Masayoshi Hazama is a model with dreams of becoming a real-life superhero, so he takes to the streets donning his superhero persona, Samurai Flamenco. But without superpowers or a fancy crime fighting suit, Masayoshi has to start small, and spends his nights targeting teenage loiterers, litterbugs, and purse snatchers. While performing his heroic duties, Masayoshi is discovered by police officer Hidenori Goto, and the two form an unlikely friendship in their pursuit of justice and navigation of the world of vigilantism.
Samurai Flamenco is a very engaging series, with a memorable main cast and a solid setup. Masayoshi is an interesting protagonist with an unwavering perspective on the meaning of justice, which puts him in plenty of perilous situations when he bites off more than he can chew. Hidenori is more grounded in his views, so the two balance each other out and towards the beginning of the show and make a great team as they help each other with information and when Hidenori bails Masayoshi out of dangerous situations. Things get a little more complicated when the two meet Mari, another vigilante with a different and much more violent definition of justice. From here the show follows Masayoshi as he meets various characters that assist him in his dream of becoming a superhero, and the different struggles he faces as he becomes a well-known public figure, interspersing moments of humour with unsettling pain and cruelty. Samurai Flamenco balances these thematic dichotomies quite well in the beginning, highlighting the public’s poor treatment of Masayoshi when dressed as Samurai Flamenco as an outcome of the bounty placed on his head by media sources after his true identity.
The show begins to fall apart around the end of episode seven, when the episodes shift focus from the vigilante superhero origin story into something a little more ridiculous. Without too many spoilers, basically things get very absurd, very quickly and the villains are no longer purse snatchers, but villains similar to those featured in the old superhero shows Masayoshi loves. A friend of mine summed up the reaction to this change quite eloquently: the sudden shift in the show is like being thrown a wrench and being expected to catch it with your teeth. It’s unexpected, jarring, and it’s really cool if you can pull it off, but it’s hard to enjoy anything in the aftermath when you’re in pain and your mouth is full of broken teeth.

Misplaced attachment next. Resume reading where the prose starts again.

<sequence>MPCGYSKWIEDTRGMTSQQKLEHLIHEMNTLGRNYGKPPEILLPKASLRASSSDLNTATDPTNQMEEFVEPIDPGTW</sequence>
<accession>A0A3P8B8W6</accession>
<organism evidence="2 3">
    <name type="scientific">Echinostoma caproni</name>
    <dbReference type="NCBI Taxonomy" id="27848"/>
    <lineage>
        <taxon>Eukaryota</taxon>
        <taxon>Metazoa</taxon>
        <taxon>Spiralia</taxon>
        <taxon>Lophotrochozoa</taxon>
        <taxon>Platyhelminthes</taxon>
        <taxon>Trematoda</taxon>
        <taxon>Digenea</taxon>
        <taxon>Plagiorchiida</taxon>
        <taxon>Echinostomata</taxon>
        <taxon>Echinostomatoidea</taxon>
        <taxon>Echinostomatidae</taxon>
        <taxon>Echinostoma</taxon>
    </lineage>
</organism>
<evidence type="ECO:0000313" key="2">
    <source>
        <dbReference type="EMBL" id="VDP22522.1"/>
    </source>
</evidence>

If I could sum up the series in one word, it would be ‘escalation’. Samurai Flamenco starts off in a workable and relatively grounded universe, showing us a brand of vigilante heroism with consequences. From there, the show escalates nonstop, rarely letting you catch your breath or understand how or why things are occurring. I won’t deny that there is an in-universe explanation for the events that take place, simply that the excess of it left me stunned and emotionally confused. In fact there’s actually a lot to enjoy if this kind of wackiness is up your alley, and you’re in the mood for heightened drama and cheese with a little bit of dark drama.
Samurai Flamenco is a strange series, because according to the show’s in-universe logic the constant escalating fantastical events make complete sense. The weirdness is stylistic but also 100% part of the story, similar to how I understand the series Space Dandy operates. I think the main issue here is that Samurai Flamenco‘s initial premise, of a group of relatively normal (if eccentric) people committing themselves to vigilante heroism and suffering the various consequences of that, is simply too engaging from the offset. So when Masayoshi suddenly starts fighting a gorilla with a guillotine where his stomach should be and the city is littered with literal cartoon villains (albeit, slightly more violent in disturbing ways cartoon villains…) it’s such a shock that it’s difficult to accept the new direction the show is taking. That said, there is value to be had from Samurai Flamenco, especially if thematic twists don’t deter you and you find continuous escalation hilarious.
A review copy was provided by Madman Entertainment to the author for the purpose of this review.
© manglobe/Project Samumenco